Last time I said I’d go over digital video recorders (DVRs) for streamers and Over-the-Air (OTA) folks if there was interest. Well, there was.
First off, if you’ve gotten rid of your cable or satellite provider you’re probably going to want to find a way to get your local channels back. With ATSC (which is what OTA broadcasts are called) that’s not as difficult as it once was. We talked about all this back in July 7, 2022 (https://tonystakeontech.beehiiv.com/p/cutting-the-cord) and we covered antennas in part two of that column. I won’t go over it again, you can get the details from there.
Once you’re set with the right antenna you’re ready to get a DVR so you can record your local channels. There are a few things you should consider when looking at OTA DVRs. You’ll want a program guide that tells you what’s on which channel and when it’s on. You’ll also want to consider the need for more than one tuner so you can, for instance, watch one channel while recording another. You’ll also want to consider storage space. How much can you save? And while it’s not yet common, you might want to consider whether your DVR is compatible with the ATSC 3.0 standard which we discussed on May 3, 2022 (https://tonystakeontech.beehiiv.com/p/tv-and-streaming-update).
On to the DVRs. My favorite: TiVo: https://www.tivo.com/products/edge-antenna – buy at https://www.channelmaster.com/products/tivo-edge-antenna-dvr-500gb-with-all-in-service-rd6f50ls. I’m not an OTA guy but I have had several TiVos for cable and I really like them. TiVo for OTA has two tuners and a 500GB disk which can hold about 75 hours of HD content. You have to pay for the program guide (currently $6.99/month or $69.99/year or $249.99 for the life of the device). It offers a few streaming services like Netflix and Amazon so if you subscribe to them you can stream through the TiVo but if you want to stream much more you’ll have to pick up a Chromecast with Google TV or something similar.
Tablo has a new device out which is its fourth generation device (get a good review of it at https://www.howtogeek.com/tablo-4th-generation-dvr-review). It has two tuners and provides a free program guide, but it doesn’t have the ability to stream any other services like Netflix. Instead they have an app that you can run on your Fire TV, Chromecast with Google TV, etc. The device can store up to about 50 hours of HD content but it has a USB port on the back so you can add a USB hard drive of up to 8TB. They recommend you use a hard drive of SSD and not a USB stick or thumb drive.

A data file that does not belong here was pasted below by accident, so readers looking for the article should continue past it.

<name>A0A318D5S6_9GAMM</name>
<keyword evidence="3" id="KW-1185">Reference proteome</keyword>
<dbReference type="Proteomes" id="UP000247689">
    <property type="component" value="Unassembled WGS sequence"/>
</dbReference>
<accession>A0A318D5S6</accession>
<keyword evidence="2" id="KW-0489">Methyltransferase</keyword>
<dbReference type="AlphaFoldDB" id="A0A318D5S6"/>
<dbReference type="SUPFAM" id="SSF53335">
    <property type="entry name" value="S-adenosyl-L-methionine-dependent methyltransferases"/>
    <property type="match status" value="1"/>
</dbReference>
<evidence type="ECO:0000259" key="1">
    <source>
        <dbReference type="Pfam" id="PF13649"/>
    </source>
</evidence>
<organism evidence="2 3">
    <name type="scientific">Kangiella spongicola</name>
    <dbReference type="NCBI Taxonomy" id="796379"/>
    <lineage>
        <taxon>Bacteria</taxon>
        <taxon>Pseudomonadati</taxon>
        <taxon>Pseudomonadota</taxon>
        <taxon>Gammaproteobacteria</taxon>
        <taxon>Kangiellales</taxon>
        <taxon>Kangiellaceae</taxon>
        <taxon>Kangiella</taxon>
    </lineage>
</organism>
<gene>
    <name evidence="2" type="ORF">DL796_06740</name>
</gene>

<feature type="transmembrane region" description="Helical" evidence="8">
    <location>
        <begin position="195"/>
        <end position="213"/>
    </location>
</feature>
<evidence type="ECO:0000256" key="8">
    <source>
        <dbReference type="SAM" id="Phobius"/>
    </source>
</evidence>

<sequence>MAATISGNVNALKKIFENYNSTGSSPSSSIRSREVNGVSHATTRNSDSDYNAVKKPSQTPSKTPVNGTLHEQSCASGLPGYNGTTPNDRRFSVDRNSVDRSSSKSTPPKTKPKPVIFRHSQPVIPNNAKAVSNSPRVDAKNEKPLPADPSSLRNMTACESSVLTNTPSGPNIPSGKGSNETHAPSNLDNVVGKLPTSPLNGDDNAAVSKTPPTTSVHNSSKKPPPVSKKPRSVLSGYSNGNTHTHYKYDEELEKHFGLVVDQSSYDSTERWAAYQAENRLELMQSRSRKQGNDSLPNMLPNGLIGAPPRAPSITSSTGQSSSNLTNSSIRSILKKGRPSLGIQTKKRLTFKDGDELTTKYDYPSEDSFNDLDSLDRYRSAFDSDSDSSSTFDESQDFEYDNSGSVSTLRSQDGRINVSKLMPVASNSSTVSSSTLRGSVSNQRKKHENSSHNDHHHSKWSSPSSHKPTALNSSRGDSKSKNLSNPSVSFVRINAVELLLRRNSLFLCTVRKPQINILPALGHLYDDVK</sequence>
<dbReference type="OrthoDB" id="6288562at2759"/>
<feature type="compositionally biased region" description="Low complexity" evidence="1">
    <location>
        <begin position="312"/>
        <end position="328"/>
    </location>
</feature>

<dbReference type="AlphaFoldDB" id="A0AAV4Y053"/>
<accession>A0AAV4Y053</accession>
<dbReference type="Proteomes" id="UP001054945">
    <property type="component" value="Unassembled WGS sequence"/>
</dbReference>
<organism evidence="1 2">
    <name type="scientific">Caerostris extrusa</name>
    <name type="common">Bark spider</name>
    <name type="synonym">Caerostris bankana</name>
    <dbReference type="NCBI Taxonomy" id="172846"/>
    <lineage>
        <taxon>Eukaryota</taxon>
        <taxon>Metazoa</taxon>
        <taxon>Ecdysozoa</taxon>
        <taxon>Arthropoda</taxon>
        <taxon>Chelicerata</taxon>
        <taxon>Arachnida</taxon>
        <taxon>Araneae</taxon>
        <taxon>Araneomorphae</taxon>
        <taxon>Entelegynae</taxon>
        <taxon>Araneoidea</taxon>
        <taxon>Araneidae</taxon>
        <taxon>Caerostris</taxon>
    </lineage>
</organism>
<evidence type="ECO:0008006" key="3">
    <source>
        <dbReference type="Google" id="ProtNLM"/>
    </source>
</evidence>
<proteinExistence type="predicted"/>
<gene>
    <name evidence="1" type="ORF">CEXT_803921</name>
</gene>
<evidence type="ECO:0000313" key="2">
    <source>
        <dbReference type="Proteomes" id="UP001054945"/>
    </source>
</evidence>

The article I cited in the previous paragraph also makes reference to SiliconDust and its HDHomeRun units. They’re a bit more complex than the two I’ve already mentioned so I won’t go into them. You can read more at https://cordcuttingreport.com/2022/06/25/hdhomerun-review/ if you’re interested. Their added complexity gives them a few more features which might interest you.
There are more OTA DVRs than I’ve mentioned in this article so lastly I want to cite a couple of “best” articles so you can see what some professional sites think of the various OTA DVRs. CNet at https://www.cnet.com/tech/home-entertainment/best-ota-dvr-for-cord-cutters/ and DigitalTrends at https://www.digitaltrends.com/home-theater/best-ota-receivers/. Of course you can do your own search for OTA DVRs. Just make sure you’re looking at recent articles. Things have changed quite a bit over the past few years and you could get a very different picture reading an article from 2021.
When it comes to recording streamed content like Netflix, these devices won’t help you. You can create a setup that can record streamed content but that requires setting up a computer to do the streaming and the recording. Instead, I’d like to suggest you take a look at PlayOn (https://www.playon.tv/). They currently have two offerings: PlayOn Cloud and PlayOn Home. The former doesn’t need any hardware on your end. You give it your credentials for, say Netflix, and ask it to record something — a movie or a TV show — and it records it and stores it in the cloud, ready for you to download.
You can sign up for a monthly subscription which allows you to record up to 30 shows or you can buy credits. Either way, your recordings are stored in the cloud for seven days during which time you can download them to the device of your choice to save or just watch and delete. If you subscribe to the monthly plan you also get a fixed amount of cloud storage (starting at 100GB) so you can keep your recordings in the cloud for as long as you like. PlayOn Home is an app that you download to your PC (note: not Mac) and it provides the same recording capabilities as PlayOn Cloud except it streams to your PC and records there. No per recording costs besides a recurring quarterly fee of $14.97. They’re currently running a promotion where you can get five years of PlayOn Home for $119.97.
That’s all for this week’s column. I hope this gives you an idea of what you can expect when it comes to Over-The-Air Digital Video Recorders and streaming service recorders. Don’t hesitate to write to me if you have questions.
As always, my intent with these columns is to spark your curiosity, give you enough information to get started, and arm you with the necessary keywords (or buzzwords) so you’ll understand the basics and are equipped to search for more detailed information.
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Tony Sumrall, a Hillsboro native whose parents ran the former Highland Lanes bowling alley, is a maker with both leadership and technical skills. He’s been in the computing arena since his graduation from Miami University with a bachelor’s degree in systems analysis, working for and with companies ranging in size from five to hundreds of thousands of employees. He holds five patents and lives and thrives in Silicon Valley which feeds his love for all things tech.